Lessons Learned...The Acceptance Way

Friday, May 21, 2010
So, I've been writing this series of blogs called Lessons Learned...The Rejection Way, hoping to help other writers learn their lesson by reading about my rejections. I've been rejected for things like info dumping, reactive characters, easy endings, unlikable characters, and over telling.

But it gets a little depressing to always focus on the negative.

Thus, today I'm going to talk about what a writer actually does RIGHT to get themselves published. And here's a happy little secret before I start: All those reasons up there I've received rejections...I've done them--yes, ALL of them--and still sold my story.

I'm guessing right about now, you're wondering, "Then what in the world do I need to do to get my book noticed by a freaking publisher or agent?" Answer: Who really knows, but I think it takes a collaborative effort of tying the plot, characters, setting, tone, and author's voice into a fascinating story to catch a reader's attention.

Here's an example.

I was scanning Amazon for a new romantic suspense author. When I saw One Scream Away by Kate Brady in the "readers also bought these" section under some of my favorite romantic suspense authors, I googled her and checked out her website. After reading the first few lines of the excerpt she provided for this story, I immediately bought the book.

Here's one TOTALLY AMAZING paragraph from that excerpt:
Chevy Bankes looked down at the woman. Lila Beckenridge, her driver’s license said, the photo showing razor-sharp cheekbones and hair scraped into a bun. A dancer, he’d decided while roping her ankles—callused feet and spaghetti-thin body, the faint odor of perspiration layered beneath her perfume.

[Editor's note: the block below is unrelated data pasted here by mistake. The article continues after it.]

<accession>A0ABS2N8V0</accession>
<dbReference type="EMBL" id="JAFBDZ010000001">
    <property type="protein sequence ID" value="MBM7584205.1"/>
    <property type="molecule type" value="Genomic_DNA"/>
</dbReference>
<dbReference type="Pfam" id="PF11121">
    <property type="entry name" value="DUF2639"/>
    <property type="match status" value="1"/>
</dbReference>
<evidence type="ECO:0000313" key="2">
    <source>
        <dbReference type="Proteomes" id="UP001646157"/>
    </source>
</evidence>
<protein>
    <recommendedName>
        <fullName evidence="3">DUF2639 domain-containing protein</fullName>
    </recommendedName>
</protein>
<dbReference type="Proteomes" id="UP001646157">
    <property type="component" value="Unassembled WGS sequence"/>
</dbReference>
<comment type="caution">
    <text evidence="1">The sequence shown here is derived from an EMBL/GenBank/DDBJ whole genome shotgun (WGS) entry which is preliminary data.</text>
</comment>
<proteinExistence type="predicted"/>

We have plot (Chevy is going to murder Lila--duh), character (he's a psycho murderer that kills complete strangers; she's a dancer and it's obvious she puts her all into that endeavor), setting (it's vividly understandable we're at the murder scene that's about to take place), tone (romantic suspense, no doubt--or at least it's clearly suspenseful at this point), and voice (just look at all those colorful descriptions and lively verbs Brady uses--razor-sharp cheekbones, hair scraped into a bun, callused feet, spaghetti-thin body, perspiration layered...--outstanding!).
It's no wonder this author sold her book. There's all that story already packed into one little paragraph. She makes each word count toward the collective goal.
I suppose that's my lesson for the day: Make each word count. If a word, line, paragraph, or chapter doesn't add to the plot, character, setting, tone, or voice do you really need to keep it?
Yeah. Just think about it! And good luck with your manuscript.


  1. Linda, I just love that reminder today to make each word count. I'm finishing up my WIP and getting ready to edit it. So I will keep this in mind as I edit! Thank you!

  2. This is a great reminder, Linda! And that less is sometimes more. I'm editing my last WIP and starting a new one today so this advice is perfect for me.

  3. Make each word count. Great advice. :)

  4. Excellent lesson! Though I tend to write short, it doesn't mean every one of my words count. I need to work on that. Thanks!